The resulting substrate, comprising solid support (particulate or membrane) conjugated to a paralog specific for binding to the desired analyte, can then be used in a manner conventional for chromatographic substrates. Particulate supports can be packed into columns or placed in filter beds to adsorb the analyte when the composition containing the analyte is contacted with the substrate. Since the paralog is a relatively stable ligand, preparations and columns packed with the invention substrate can be included in apparatus designed for HPLC.
The advantages of adapting affinity-based chromatography to HPLC cannot be easily overestimated, especially if the chromatographic procedure is conducted on a preparative scale. Resolution in preparative procedures needs to be achieved on the basis of the characteristics of the column rather than the brute force methods of increasing the size of the column or adjusting the strength of the eluant downward so that elution will take a longer time period. Any adjustment which increases the complexity or amount of eluting solvent is a serious drawback on a preparative scale. For example, expensive solvents and complex mixing protocols are reasonable when a total of 10-100 ml is required as in analytical procedures; they become expensive and problematical when hundreds of gallons are required as is often the case in preparative protocols. Not only does the solvent need to be recovered in order to lower the cost, an expensive process in itself, but it also needs to be removed from the product being prepared.
In addition, since material purified by preparative chromatography is generally required to be recycled through the column to effect adequate resolution, complex elution protocols have the additional disadvantage of requiring reequilibration of the column in the recycled phase. Faster reequilibration is also advantageous for analytical separations done in large numbers as is the case for most industrial applications.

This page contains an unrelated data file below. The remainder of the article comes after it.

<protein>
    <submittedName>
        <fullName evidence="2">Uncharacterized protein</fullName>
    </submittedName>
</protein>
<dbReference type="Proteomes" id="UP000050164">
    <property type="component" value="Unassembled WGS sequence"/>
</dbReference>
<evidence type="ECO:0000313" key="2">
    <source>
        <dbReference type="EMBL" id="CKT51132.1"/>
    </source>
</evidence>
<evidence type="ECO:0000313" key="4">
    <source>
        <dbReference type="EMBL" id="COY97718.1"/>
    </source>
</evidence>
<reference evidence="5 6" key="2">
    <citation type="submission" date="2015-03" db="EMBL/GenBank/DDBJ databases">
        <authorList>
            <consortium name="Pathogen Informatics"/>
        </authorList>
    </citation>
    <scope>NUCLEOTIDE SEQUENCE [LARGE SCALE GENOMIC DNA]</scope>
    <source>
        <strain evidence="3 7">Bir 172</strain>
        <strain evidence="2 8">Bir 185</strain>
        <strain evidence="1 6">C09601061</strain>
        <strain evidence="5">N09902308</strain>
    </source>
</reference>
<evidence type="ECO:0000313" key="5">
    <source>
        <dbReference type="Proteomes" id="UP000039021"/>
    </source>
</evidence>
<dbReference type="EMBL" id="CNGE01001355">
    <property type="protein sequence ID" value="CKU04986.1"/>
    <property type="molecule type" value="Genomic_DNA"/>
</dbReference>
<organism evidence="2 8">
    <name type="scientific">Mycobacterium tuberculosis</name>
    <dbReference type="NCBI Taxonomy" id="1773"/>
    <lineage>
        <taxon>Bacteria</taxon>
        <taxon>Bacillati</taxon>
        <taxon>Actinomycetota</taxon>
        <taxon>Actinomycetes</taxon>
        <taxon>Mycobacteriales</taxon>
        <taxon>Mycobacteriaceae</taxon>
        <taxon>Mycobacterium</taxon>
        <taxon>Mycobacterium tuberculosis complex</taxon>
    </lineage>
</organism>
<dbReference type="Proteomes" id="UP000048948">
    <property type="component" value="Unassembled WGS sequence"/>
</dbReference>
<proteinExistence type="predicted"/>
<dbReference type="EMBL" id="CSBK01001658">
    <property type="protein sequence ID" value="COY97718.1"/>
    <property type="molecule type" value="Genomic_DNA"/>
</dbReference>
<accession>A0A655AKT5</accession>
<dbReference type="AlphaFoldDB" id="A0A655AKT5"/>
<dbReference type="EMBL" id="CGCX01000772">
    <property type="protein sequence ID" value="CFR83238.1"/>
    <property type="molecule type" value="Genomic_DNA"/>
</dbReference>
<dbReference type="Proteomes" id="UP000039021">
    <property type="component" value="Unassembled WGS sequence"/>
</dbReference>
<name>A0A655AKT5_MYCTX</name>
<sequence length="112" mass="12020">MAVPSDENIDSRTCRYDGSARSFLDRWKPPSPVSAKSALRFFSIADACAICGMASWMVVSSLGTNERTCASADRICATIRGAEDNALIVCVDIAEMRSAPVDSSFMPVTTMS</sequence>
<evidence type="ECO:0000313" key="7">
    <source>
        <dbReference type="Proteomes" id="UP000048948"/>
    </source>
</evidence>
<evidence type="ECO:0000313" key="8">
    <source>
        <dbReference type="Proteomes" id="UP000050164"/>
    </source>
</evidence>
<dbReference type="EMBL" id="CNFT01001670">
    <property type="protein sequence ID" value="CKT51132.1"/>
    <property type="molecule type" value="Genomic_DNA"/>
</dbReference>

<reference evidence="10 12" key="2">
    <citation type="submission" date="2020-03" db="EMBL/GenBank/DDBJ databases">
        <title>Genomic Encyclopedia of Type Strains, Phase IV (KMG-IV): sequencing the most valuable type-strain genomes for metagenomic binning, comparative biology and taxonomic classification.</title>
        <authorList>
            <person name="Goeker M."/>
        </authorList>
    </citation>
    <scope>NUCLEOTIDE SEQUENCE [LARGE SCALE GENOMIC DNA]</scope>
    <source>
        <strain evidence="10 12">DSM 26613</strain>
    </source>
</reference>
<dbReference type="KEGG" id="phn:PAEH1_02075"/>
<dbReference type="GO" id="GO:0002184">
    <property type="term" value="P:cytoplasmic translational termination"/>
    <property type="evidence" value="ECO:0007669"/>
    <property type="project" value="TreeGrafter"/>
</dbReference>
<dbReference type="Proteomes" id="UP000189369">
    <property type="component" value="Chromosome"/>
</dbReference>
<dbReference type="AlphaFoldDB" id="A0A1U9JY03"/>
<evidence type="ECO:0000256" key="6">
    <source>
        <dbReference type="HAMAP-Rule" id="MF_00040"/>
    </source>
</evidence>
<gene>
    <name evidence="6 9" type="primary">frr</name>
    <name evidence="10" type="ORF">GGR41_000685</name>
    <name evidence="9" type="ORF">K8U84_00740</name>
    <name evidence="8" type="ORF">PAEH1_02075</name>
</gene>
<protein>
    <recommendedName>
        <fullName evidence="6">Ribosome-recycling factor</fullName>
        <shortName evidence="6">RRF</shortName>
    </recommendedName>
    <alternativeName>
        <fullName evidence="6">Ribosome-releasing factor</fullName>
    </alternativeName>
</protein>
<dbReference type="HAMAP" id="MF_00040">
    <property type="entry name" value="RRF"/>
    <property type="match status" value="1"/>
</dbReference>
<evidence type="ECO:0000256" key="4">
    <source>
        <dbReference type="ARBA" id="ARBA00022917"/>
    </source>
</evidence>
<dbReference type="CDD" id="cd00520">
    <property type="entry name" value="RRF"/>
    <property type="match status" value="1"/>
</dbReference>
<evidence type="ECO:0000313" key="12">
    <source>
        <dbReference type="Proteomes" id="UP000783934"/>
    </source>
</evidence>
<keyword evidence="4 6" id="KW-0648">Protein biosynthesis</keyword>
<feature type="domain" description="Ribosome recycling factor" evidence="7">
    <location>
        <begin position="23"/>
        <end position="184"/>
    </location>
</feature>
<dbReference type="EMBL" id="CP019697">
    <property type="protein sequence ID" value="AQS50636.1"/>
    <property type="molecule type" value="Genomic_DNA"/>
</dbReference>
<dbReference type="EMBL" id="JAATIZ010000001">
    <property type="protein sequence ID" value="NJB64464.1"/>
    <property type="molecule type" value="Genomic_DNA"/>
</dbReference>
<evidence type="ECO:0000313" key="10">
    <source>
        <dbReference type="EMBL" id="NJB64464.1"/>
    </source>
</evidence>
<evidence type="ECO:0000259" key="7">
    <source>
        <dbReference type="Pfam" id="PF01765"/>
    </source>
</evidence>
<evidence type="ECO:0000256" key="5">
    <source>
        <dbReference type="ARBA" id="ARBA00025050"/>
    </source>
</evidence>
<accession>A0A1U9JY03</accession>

For the foregoing reasons, in general, analytical procedures become scalable only when the basis for the separation is selectivity of the absorbent--i.e., is based on an affinity chromatography approach.
In one particularly preferred protocol, a column can be constructed having a series of paralogs of varying, generally increasing, affinity for the target analyte. The succession of binding affinities as the analyte travels through the column is effective in improving resolution. In a typical embodiment, the column begins with a paralog ligand which has very low affinity for the target; the paralogs to follow have increasing affinity. Contaminants are thus retarded with respect to the desired analyte which progresses through the column more readily.
Accordingly, columns packed with substrate having paralog ligands can be used as either analytical or preparative tools, and the use of paralog-derivatized substrate columns provides a convenient and efficient alternative to more conventional chromatographic approaches. If the analyte is a drug, the paralog-derivatized substrate can be used as a specific reagent to adsorb the drug from body fluids and the drug can then be recovered for analysis. If the analyte is a toxin appearing in waste products, the substrate can be used for detection, and also for removal of the toxin from the mixture. If the analyte is a desired product made in low yield, the sorbent can be used to isolate the product batchwise or using standard chromatographic techniques.
An additional use of diverse sorbents is to improve analytical identification. Traditional practice in TLC identification of analytes, for example, utilizes two or more solvent systems often run on the same plate at 90° angles. Analyte must match the reference Rf in both systems for positive identification. Panels of diverse sorbents likewise generate profiles which can be used for analyte identification.
It might also be noted that, as for the most part paralogs are chiral molecules, paralog-based columns may be employed for the direct separation of an enantiomeric mixture and other chiral preparations.
Advantage can also be taken of those paralogs which have the property of specific affinity for toxins by using them as scavengers in vitro and in vivo. For example, in one embodiment, latex beads conjugated to paralog might be delivered to the intestines or the bloodstream as an antidote to poisoning or used in more conventional extracorporeal applications. In another embodiment, such configurations might be used as delivery systems for drugs which bind specifically, but with moderate affinity to the paralog, particularly in cases where the paralog-drug combination provides properties which permit taking advantage of the ability of the paralog to bind receptors associated with physiological transport, such as cases wherein the drug must cross the blood-brain barrier or enter solid tumor tissues.